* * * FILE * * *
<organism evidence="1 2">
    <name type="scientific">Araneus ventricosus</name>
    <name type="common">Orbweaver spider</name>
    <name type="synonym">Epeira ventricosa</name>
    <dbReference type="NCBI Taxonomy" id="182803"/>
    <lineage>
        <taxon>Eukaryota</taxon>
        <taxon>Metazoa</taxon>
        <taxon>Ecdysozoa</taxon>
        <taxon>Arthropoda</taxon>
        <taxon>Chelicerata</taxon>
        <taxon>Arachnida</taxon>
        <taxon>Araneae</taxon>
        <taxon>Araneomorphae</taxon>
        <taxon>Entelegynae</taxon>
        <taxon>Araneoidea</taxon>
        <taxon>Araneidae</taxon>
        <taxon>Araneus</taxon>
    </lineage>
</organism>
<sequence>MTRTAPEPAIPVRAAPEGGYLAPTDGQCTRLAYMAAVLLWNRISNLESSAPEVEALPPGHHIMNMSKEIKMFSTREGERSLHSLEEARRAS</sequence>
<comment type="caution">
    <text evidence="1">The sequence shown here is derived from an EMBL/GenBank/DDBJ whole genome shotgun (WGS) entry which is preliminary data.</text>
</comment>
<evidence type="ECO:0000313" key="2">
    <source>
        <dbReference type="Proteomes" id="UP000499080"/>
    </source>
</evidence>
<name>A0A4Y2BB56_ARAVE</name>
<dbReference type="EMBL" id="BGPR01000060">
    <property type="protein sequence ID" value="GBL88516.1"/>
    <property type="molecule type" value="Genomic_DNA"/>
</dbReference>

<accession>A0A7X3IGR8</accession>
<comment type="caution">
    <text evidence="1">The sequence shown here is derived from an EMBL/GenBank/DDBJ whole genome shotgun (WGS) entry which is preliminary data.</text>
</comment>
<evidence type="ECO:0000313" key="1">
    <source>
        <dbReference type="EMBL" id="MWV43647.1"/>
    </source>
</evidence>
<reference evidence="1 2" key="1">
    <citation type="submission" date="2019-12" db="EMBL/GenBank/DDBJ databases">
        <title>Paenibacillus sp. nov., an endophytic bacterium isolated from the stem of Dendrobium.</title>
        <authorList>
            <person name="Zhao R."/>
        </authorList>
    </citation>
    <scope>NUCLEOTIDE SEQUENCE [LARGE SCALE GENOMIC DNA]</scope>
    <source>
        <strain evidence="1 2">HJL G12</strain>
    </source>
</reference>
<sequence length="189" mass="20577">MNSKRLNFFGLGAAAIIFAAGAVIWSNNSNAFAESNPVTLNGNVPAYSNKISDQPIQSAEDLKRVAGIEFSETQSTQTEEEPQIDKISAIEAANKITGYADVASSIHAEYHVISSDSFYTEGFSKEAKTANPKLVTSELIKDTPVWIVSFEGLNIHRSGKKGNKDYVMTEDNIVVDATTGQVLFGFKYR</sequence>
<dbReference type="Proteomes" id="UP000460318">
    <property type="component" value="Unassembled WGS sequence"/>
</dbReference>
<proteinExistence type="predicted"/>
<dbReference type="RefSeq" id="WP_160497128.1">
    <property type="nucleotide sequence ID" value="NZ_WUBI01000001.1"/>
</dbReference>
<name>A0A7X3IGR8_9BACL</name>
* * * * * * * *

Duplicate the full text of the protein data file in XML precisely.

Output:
<organism evidence="1 2">
    <name type="scientific">Araneus ventricosus</name>
    <name type="common">Orbweaver spider</name>
    <name type="synonym">Epeira ventricosa</name>
    <dbReference type="NCBI Taxonomy" id="182803"/>
    <lineage>
        <taxon>Eukaryota</taxon>
        <taxon>Metazoa</taxon>
        <taxon>Ecdysozoa</taxon>
        <taxon>Arthropoda</taxon>
        <taxon>Chelicerata</taxon>
        <taxon>Arachnida</taxon>
        <taxon>Araneae</taxon>
        <taxon>Araneomorphae</taxon>
        <taxon>Entelegynae</taxon>
        <taxon>Araneoidea</taxon>
        <taxon>Araneidae</taxon>
        <taxon>Araneus</taxon>
    </lineage>
</organism>
<sequence>MTRTAPEPAIPVRAAPEGGYLAPTDGQCTRLAYMAAVLLWNRISNLESSAPEVEALPPGHHIMNMSKEIKMFSTREGERSLHSLEEARRAS</sequence>
<comment type="caution">
    <text evidence="1">The sequence shown here is derived from an EMBL/GenBank/DDBJ whole genome shotgun (WGS) entry which is preliminary data.</text>
</comment>
<evidence type="ECO:0000313" key="2">
    <source>
        <dbReference type="Proteomes" id="UP000499080"/>
    </source>
</evidence>
<name>A0A4Y2BB56_ARAVE</name>
<dbReference type="EMBL" id="BGPR01000060">
    <property type="protein sequence ID" value="GBL88516.1"/>
    <property type="molecule type" value="Genomic_DNA"/>
</dbReference>

<accession>A0A7X3IGR8</accession>
<comment type="caution">
    <text evidence="1">The sequence shown here is derived from an EMBL/GenBank/DDBJ whole genome shotgun (WGS) entry which is preliminary data.</text>
</comment>
<evidence type="ECO:0000313" key="1">
    <source>
        <dbReference type="EMBL" id="MWV43647.1"/>
    </source>
</evidence>
<reference evidence="1 2" key="1">
    <citation type="submission" date="2019-12" db="EMBL/GenBank/DDBJ databases">
        <title>Paenibacillus sp. nov., an endophytic bacterium isolated from the stem of Dendrobium.</title>
        <authorList>
            <person name="Zhao R."/>
        </authorList>
    </citation>
    <scope>NUCLEOTIDE SEQUENCE [LARGE SCALE GENOMIC DNA]</scope>
    <source>
        <strain evidence="1 2">HJL G12</strain>
    </source>
</reference>
<sequence length="189" mass="20577">MNSKRLNFFGLGAAAIIFAAGAVIWSNNSNAFAESNPVTLNGNVPAYSNKISDQPIQSAEDLKRVAGIEFSETQSTQTEEEPQIDKISAIEAANKITGYADVASSIHAEYHVISSDSFYTEGFSKEAKTANPKLVTSELIKDTPVWIVSFEGLNIHRSGKKGNKDYVMTEDNIVVDATTGQVLFGFKYR</sequence>
<dbReference type="Proteomes" id="UP000460318">
    <property type="component" value="Unassembled WGS sequence"/>
</dbReference>
<proteinExistence type="predicted"/>
<dbReference type="RefSeq" id="WP_160497128.1">
    <property type="nucleotide sequence ID" value="NZ_WUBI01000001.1"/>
</dbReference>
<name>A0A7X3IGR8_9BACL</name>